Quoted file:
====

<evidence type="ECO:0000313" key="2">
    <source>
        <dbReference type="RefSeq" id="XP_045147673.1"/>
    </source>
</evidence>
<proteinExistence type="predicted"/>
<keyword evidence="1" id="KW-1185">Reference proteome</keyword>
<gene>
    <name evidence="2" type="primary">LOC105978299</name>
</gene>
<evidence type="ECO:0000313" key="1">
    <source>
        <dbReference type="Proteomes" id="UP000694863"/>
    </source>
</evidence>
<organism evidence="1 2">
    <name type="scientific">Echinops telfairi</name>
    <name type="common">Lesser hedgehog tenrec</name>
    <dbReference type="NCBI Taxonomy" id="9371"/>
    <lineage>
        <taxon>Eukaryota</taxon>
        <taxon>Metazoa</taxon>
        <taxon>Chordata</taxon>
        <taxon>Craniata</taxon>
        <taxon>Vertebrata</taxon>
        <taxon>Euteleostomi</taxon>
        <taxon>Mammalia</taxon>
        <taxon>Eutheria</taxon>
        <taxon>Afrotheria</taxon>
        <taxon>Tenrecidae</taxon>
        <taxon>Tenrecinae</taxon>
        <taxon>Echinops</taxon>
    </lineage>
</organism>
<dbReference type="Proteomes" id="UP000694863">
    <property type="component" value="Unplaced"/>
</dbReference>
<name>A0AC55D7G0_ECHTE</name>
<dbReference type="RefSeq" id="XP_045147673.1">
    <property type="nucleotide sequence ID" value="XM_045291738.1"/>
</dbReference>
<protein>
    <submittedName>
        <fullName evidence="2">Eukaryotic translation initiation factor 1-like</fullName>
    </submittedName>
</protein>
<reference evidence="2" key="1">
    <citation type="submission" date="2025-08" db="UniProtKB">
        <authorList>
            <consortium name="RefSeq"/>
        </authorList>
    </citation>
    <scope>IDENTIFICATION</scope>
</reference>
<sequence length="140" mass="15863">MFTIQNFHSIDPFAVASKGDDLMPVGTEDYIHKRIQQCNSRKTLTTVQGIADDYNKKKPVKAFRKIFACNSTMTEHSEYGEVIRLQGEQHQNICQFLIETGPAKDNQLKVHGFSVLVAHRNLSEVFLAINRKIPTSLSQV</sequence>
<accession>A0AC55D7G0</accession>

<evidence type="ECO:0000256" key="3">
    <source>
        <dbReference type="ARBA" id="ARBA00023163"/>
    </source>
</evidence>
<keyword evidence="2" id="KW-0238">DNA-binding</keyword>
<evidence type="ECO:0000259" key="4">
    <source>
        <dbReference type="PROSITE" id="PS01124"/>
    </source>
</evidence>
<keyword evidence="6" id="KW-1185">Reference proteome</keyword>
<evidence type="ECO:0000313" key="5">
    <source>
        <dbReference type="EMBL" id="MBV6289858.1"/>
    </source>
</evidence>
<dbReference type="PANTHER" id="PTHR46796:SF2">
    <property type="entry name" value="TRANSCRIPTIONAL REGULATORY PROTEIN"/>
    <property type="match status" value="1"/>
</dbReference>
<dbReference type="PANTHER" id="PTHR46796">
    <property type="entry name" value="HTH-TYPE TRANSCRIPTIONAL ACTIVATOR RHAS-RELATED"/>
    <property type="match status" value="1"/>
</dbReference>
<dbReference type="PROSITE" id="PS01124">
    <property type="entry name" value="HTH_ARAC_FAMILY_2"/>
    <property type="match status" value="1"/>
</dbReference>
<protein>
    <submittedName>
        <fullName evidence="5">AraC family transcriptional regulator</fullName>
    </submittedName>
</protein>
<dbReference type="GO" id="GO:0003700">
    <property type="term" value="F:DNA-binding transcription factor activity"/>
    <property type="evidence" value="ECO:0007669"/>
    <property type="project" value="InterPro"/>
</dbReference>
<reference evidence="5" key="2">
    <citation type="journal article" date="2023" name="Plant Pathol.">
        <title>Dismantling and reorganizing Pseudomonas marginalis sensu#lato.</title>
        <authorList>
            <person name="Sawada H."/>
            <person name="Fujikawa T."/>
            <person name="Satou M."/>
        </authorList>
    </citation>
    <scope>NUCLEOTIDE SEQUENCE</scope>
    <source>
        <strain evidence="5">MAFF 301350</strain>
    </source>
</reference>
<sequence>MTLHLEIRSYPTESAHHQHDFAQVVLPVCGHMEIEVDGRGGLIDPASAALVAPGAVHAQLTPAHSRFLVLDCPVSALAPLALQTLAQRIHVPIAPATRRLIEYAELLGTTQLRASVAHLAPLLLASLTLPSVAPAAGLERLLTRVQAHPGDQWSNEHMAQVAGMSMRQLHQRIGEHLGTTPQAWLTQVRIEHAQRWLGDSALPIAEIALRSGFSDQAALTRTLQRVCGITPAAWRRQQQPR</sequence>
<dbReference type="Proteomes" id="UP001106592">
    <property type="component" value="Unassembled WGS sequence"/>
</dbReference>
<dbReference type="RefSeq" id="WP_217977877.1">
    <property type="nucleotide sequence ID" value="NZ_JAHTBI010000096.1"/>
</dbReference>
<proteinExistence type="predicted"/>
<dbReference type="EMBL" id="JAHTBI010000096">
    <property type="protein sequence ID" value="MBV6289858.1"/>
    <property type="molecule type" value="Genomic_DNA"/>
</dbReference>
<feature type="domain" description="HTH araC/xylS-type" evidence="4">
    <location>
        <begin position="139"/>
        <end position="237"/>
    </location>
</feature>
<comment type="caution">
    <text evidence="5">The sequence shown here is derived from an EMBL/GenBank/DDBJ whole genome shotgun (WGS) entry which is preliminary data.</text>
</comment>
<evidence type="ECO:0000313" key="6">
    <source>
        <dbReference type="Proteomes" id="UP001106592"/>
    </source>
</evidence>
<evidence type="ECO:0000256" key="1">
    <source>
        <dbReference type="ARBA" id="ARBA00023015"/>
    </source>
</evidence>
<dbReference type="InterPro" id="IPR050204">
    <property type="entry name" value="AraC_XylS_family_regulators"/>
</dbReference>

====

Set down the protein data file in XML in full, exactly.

<evidence type="ECO:0000313" key="2">
    <source>
        <dbReference type="RefSeq" id="XP_045147673.1"/>
    </source>
</evidence>
<proteinExistence type="predicted"/>
<keyword evidence="1" id="KW-1185">Reference proteome</keyword>
<gene>
    <name evidence="2" type="primary">LOC105978299</name>
</gene>
<evidence type="ECO:0000313" key="1">
    <source>
        <dbReference type="Proteomes" id="UP000694863"/>
    </source>
</evidence>
<organism evidence="1 2">
    <name type="scientific">Echinops telfairi</name>
    <name type="common">Lesser hedgehog tenrec</name>
    <dbReference type="NCBI Taxonomy" id="9371"/>
    <lineage>
        <taxon>Eukaryota</taxon>
        <taxon>Metazoa</taxon>
        <taxon>Chordata</taxon>
        <taxon>Craniata</taxon>
        <taxon>Vertebrata</taxon>
        <taxon>Euteleostomi</taxon>
        <taxon>Mammalia</taxon>
        <taxon>Eutheria</taxon>
        <taxon>Afrotheria</taxon>
        <taxon>Tenrecidae</taxon>
        <taxon>Tenrecinae</taxon>
        <taxon>Echinops</taxon>
    </lineage>
</organism>
<dbReference type="Proteomes" id="UP000694863">
    <property type="component" value="Unplaced"/>
</dbReference>
<name>A0AC55D7G0_ECHTE</name>
<dbReference type="RefSeq" id="XP_045147673.1">
    <property type="nucleotide sequence ID" value="XM_045291738.1"/>
</dbReference>
<protein>
    <submittedName>
        <fullName evidence="2">Eukaryotic translation initiation factor 1-like</fullName>
    </submittedName>
</protein>
<reference evidence="2" key="1">
    <citation type="submission" date="2025-08" db="UniProtKB">
        <authorList>
            <consortium name="RefSeq"/>
        </authorList>
    </citation>
    <scope>IDENTIFICATION</scope>
</reference>
<sequence length="140" mass="15863">MFTIQNFHSIDPFAVASKGDDLMPVGTEDYIHKRIQQCNSRKTLTTVQGIADDYNKKKPVKAFRKIFACNSTMTEHSEYGEVIRLQGEQHQNICQFLIETGPAKDNQLKVHGFSVLVAHRNLSEVFLAINRKIPTSLSQV</sequence>
<accession>A0AC55D7G0</accession>

<evidence type="ECO:0000256" key="3">
    <source>
        <dbReference type="ARBA" id="ARBA00023163"/>
    </source>
</evidence>
<keyword evidence="2" id="KW-0238">DNA-binding</keyword>
<evidence type="ECO:0000259" key="4">
    <source>
        <dbReference type="PROSITE" id="PS01124"/>
    </source>
</evidence>
<keyword evidence="6" id="KW-1185">Reference proteome</keyword>
<evidence type="ECO:0000313" key="5">
    <source>
        <dbReference type="EMBL" id="MBV6289858.1"/>
    </source>
</evidence>
<dbReference type="PANTHER" id="PTHR46796:SF2">
    <property type="entry name" value="TRANSCRIPTIONAL REGULATORY PROTEIN"/>
    <property type="match status" value="1"/>
</dbReference>
<dbReference type="PANTHER" id="PTHR46796">
    <property type="entry name" value="HTH-TYPE TRANSCRIPTIONAL ACTIVATOR RHAS-RELATED"/>
    <property type="match status" value="1"/>
</dbReference>
<dbReference type="PROSITE" id="PS01124">
    <property type="entry name" value="HTH_ARAC_FAMILY_2"/>
    <property type="match status" value="1"/>
</dbReference>
<protein>
    <submittedName>
        <fullName evidence="5">AraC family transcriptional regulator</fullName>
    </submittedName>
</protein>
<dbReference type="GO" id="GO:0003700">
    <property type="term" value="F:DNA-binding transcription factor activity"/>
    <property type="evidence" value="ECO:0007669"/>
    <property type="project" value="InterPro"/>
</dbReference>
<reference evidence="5" key="2">
    <citation type="journal article" date="2023" name="Plant Pathol.">
        <title>Dismantling and reorganizing Pseudomonas marginalis sensu#lato.</title>
        <authorList>
            <person name="Sawada H."/>
            <person name="Fujikawa T."/>
            <person name="Satou M."/>
        </authorList>
    </citation>
    <scope>NUCLEOTIDE SEQUENCE</scope>
    <source>
        <strain evidence="5">MAFF 301350</strain>
    </source>
</reference>
<sequence>MTLHLEIRSYPTESAHHQHDFAQVVLPVCGHMEIEVDGRGGLIDPASAALVAPGAVHAQLTPAHSRFLVLDCPVSALAPLALQTLAQRIHVPIAPATRRLIEYAELLGTTQLRASVAHLAPLLLASLTLPSVAPAAGLERLLTRVQAHPGDQWSNEHMAQVAGMSMRQLHQRIGEHLGTTPQAWLTQVRIEHAQRWLGDSALPIAEIALRSGFSDQAALTRTLQRVCGITPAAWRRQQQPR</sequence>
<dbReference type="Proteomes" id="UP001106592">
    <property type="component" value="Unassembled WGS sequence"/>
</dbReference>
<dbReference type="RefSeq" id="WP_217977877.1">
    <property type="nucleotide sequence ID" value="NZ_JAHTBI010000096.1"/>
</dbReference>
<proteinExistence type="predicted"/>
<dbReference type="EMBL" id="JAHTBI010000096">
    <property type="protein sequence ID" value="MBV6289858.1"/>
    <property type="molecule type" value="Genomic_DNA"/>
</dbReference>
<feature type="domain" description="HTH araC/xylS-type" evidence="4">
    <location>
        <begin position="139"/>
        <end position="237"/>
    </location>
</feature>
<comment type="caution">
    <text evidence="5">The sequence shown here is derived from an EMBL/GenBank/DDBJ whole genome shotgun (WGS) entry which is preliminary data.</text>
</comment>
<evidence type="ECO:0000313" key="6">
    <source>
        <dbReference type="Proteomes" id="UP001106592"/>
    </source>
</evidence>
<evidence type="ECO:0000256" key="1">
    <source>
        <dbReference type="ARBA" id="ARBA00023015"/>
    </source>
</evidence>
<dbReference type="InterPro" id="IPR050204">
    <property type="entry name" value="AraC_XylS_family_regulators"/>
</dbReference>